“Sport has the power to change the world,” Mandela said. “It has the power to inspire. … Sport can create hope where once there was only despair. It is more powerful than government in breaking down racial barriers.” Last week John Kani echoed the same sentiment when receiving a lifetime award for his contribution to the arts, at the Fiesta Awards. In his acceptance speech he referred to the troubled times that kept us apart and how, e g, isiXhosa speaking and Afrikaaans people were denied one another. We were denied the opportunity to get to know and enrich each other’s lives. And even now mutual appreciation will not happen spontaneously.
We will have to make an effort to find one another. He concluded by calling on all, presidents and politicians, “Julle sal nooit versoening of maatskaplike samehorigheid bereik nie behalwe deur die kunste.” Only through the arts we shall find each other, he stressed (Rapport Weekliks, 24 Feb 2019, p 11). In Acts 17:26-28 St Paul refers to our creational unity and the leading of God in the history of nations, “From one man he made every nation of men, that they should inhabit the whole earth; and he determined the times set for them and the exact places where they should live.”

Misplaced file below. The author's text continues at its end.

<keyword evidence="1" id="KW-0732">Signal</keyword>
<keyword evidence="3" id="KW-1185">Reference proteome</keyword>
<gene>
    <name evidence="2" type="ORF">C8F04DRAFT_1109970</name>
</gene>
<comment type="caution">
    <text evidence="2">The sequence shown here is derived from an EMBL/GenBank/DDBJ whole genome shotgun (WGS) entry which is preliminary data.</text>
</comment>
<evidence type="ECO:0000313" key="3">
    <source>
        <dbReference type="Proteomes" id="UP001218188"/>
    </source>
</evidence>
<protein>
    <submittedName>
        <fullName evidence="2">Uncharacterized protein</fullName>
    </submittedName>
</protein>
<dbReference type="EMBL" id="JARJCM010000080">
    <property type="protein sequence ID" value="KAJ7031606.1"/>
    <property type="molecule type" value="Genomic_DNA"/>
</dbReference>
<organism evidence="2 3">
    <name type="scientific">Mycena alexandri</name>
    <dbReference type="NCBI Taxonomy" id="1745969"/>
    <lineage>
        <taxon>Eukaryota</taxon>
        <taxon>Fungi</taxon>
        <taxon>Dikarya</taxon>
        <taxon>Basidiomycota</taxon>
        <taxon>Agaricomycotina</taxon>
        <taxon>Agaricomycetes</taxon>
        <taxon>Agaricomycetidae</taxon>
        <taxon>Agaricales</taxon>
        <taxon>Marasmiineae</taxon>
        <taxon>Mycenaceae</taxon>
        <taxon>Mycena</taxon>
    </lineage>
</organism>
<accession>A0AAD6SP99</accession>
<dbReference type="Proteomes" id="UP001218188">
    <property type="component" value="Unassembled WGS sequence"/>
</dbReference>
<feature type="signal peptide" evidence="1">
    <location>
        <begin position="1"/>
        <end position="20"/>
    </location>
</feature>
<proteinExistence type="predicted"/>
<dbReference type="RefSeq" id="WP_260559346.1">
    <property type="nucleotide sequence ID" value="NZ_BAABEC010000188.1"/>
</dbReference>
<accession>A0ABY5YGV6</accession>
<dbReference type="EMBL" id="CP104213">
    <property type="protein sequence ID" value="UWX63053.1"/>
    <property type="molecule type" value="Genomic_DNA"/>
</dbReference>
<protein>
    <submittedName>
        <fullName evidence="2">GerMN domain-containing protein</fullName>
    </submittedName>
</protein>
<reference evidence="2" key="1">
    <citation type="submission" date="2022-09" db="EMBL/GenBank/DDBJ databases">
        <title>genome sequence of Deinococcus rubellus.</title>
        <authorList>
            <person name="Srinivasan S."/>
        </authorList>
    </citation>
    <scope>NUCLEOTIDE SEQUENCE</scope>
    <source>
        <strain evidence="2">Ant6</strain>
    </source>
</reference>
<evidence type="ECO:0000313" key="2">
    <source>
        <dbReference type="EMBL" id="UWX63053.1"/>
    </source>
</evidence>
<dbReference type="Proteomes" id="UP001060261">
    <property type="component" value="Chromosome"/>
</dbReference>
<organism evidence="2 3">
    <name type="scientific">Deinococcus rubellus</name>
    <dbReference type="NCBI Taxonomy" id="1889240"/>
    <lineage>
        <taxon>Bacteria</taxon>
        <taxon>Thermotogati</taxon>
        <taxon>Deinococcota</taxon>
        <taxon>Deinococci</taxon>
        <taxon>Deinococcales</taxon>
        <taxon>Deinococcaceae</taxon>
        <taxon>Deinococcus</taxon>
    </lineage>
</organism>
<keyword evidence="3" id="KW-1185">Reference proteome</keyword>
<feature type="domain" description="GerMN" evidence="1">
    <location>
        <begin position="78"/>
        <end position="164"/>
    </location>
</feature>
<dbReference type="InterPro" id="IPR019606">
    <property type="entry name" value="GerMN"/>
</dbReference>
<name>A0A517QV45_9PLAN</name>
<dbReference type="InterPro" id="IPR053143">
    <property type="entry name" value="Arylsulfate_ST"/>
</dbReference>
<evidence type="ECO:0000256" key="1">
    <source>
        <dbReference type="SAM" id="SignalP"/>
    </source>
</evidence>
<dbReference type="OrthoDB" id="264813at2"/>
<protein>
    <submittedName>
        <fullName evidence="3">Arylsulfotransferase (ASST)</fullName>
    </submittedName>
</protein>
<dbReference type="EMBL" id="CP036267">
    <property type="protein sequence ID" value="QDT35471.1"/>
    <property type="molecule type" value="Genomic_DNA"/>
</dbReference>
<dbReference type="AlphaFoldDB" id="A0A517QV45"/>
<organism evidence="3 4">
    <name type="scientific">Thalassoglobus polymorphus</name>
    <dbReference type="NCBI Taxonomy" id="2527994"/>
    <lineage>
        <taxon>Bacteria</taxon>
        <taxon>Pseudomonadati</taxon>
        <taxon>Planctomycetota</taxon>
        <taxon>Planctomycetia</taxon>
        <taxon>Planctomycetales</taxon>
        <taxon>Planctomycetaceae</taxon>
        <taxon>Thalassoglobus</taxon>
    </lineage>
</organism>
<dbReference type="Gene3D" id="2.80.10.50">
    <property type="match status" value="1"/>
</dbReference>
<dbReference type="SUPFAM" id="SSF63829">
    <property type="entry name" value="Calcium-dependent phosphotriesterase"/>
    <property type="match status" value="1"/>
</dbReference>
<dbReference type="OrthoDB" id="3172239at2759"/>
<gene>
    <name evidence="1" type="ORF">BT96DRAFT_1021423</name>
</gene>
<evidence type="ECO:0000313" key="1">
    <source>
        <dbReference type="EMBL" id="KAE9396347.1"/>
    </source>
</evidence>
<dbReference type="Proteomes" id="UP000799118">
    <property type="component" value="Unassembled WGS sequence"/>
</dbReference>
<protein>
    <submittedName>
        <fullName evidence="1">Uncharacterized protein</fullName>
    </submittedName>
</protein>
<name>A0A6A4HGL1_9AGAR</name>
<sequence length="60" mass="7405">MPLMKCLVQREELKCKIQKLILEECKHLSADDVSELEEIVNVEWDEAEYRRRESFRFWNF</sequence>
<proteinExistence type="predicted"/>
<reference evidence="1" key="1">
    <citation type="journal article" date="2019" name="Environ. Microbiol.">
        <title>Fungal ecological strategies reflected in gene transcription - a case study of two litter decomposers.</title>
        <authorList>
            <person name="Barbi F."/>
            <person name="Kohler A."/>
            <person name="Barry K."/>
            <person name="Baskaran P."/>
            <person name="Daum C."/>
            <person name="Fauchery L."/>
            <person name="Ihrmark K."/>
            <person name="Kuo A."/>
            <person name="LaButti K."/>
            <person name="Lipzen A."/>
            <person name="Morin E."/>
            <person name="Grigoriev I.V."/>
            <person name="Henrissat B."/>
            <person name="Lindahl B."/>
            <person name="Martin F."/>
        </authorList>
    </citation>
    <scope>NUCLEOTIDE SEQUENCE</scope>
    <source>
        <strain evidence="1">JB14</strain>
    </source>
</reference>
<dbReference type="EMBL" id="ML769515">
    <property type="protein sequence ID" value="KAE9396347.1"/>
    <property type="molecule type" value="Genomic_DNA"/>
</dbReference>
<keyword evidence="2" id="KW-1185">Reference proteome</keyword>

In his letter to the Ephesians Paul also applies the work of reconciliation by Jesus Christ to an essential unity between former enemies such as the Jews and the Gentiles, “For he himself is our peace, who has made the two one and has destroyed the barrier, the dividing wall of hostility… His purpose was to create in himself one new man out of the two, thus making peace, 16 and in this one body to reconcile both of them to God through the cross, by which he put to death their hostility.” I would daresay that our faith in God should have the most powerful ability to designate us all as brothers and sisters in the one family of God our Father. But we still need to reach out and find one another.
Strauss de Jager, NG Kerk